My only real complaint is that no-one ever reads past the first paragraph of any email. Sometimes emails have to be longer than that, so every now and again, I have to hop on a plane and go and explain to someone what all those second paragraphs said.
This is precisely why both of my last two employers actively forbade real Wikis in favor of dumbed-down Word document repositories.
Don't even try to make the conversion full featured, just rip it plain text. When the boss asks why his charts and headers don't convert over, show him how easy it is to fix that in the wiki. By getting his feet wet this way, eventually he might not even bother uploading word docs at all.
Or maybe I have too much faith in pointy-haired bosses.
The rational response to that from the PHB's point of view is to ban wikis.
PDFs are a really valuable tool when you don't want people to modify your document, and you have the political capital to refuse changes.
I've worked from home before and I can pretty much relate to what the article says. It's nice to do once in a while, but I much prefer to actually go to the office.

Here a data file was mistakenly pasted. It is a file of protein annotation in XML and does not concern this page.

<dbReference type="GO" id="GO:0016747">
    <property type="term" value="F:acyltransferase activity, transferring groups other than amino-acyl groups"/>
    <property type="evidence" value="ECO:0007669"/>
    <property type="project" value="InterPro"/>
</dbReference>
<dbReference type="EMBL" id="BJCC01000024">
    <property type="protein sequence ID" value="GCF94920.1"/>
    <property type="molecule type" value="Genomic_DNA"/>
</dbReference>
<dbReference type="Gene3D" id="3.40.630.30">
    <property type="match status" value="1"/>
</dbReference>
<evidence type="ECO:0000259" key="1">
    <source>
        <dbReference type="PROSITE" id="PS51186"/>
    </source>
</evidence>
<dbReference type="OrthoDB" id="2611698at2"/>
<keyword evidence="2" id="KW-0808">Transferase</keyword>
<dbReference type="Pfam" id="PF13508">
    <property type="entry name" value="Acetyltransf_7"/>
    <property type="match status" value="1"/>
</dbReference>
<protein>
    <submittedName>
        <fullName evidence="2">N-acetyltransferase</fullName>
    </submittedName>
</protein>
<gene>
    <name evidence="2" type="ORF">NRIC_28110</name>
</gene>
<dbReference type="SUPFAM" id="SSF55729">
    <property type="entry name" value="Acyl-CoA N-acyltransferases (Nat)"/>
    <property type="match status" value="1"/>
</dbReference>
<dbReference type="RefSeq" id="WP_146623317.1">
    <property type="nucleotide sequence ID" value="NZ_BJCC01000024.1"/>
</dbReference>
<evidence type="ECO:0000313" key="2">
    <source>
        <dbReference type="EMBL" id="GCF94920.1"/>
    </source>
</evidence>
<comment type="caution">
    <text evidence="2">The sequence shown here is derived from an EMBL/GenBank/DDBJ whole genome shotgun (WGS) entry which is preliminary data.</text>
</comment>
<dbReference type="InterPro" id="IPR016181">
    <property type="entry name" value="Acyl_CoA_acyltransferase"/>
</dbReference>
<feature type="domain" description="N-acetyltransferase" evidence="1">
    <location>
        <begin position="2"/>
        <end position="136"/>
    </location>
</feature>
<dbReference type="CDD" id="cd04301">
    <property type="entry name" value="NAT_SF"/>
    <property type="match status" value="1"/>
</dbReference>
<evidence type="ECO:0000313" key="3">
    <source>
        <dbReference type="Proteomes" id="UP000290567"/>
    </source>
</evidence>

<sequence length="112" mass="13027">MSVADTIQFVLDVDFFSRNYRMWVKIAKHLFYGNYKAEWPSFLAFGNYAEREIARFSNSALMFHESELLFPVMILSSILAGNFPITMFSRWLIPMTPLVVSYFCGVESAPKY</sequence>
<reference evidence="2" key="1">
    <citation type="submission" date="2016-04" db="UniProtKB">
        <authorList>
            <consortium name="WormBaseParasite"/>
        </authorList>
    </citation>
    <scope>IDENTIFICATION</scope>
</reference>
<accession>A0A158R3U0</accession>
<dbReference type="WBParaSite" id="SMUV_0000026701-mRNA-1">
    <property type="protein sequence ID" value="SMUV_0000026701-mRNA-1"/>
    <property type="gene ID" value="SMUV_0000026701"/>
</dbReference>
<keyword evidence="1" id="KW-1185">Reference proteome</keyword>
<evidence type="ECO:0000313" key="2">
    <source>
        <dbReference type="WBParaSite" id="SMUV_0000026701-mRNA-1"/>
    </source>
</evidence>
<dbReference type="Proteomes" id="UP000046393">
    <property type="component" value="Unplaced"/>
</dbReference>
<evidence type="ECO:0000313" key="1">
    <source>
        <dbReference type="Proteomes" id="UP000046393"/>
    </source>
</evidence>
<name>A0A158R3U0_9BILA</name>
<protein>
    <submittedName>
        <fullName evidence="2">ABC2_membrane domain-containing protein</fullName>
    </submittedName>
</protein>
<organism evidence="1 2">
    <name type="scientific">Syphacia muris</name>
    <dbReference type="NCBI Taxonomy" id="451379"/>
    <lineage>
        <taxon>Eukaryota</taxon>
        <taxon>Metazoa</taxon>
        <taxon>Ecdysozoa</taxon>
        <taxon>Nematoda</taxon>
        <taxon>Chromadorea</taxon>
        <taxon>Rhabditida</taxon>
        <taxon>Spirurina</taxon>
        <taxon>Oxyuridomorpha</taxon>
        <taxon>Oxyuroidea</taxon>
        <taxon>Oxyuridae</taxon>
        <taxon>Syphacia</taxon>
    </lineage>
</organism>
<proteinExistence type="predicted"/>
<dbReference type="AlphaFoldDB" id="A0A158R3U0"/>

The key to working from home is to have a clear separation between your office and the rest of your life. It's ok if it crosses over (after all, that's the advantage of not having to work at an office), but they shouldn't be intertwined.
However, I still really enjoyed the flexibility of it and still had enough social interaction to keep me sane.
Now that I am only working on a startup, it is so relaxing :) Maybe because I am enjoying the process and work instead of just trying to put in hours.
I continue to work from home because I think that, for me, it's a net win. This article is intended to point out its downsides, not to suggest it's a bad idea overall for everyone. I'm looking forward to writing about the positive aspects of working from home in a few days.
In business you can't expect most people to read a multi-paragraph email, realize what their role in the decision is, and act on it.
Also, some of us have much higher mental bandwidth for email communications than average. So it's a good idea to start the "handshake" with a very simple communication and take it from there, regardless of how intelligent the recipient may be in other areas.
it's 3am right now, i'm just wrapping up. i didn't start work today until 1pm because i had to help my girlfriend pack and get to the airport.
i one of my housemates is a good friend though and also works from home, so maybe i'm insulated from the loneliness factor.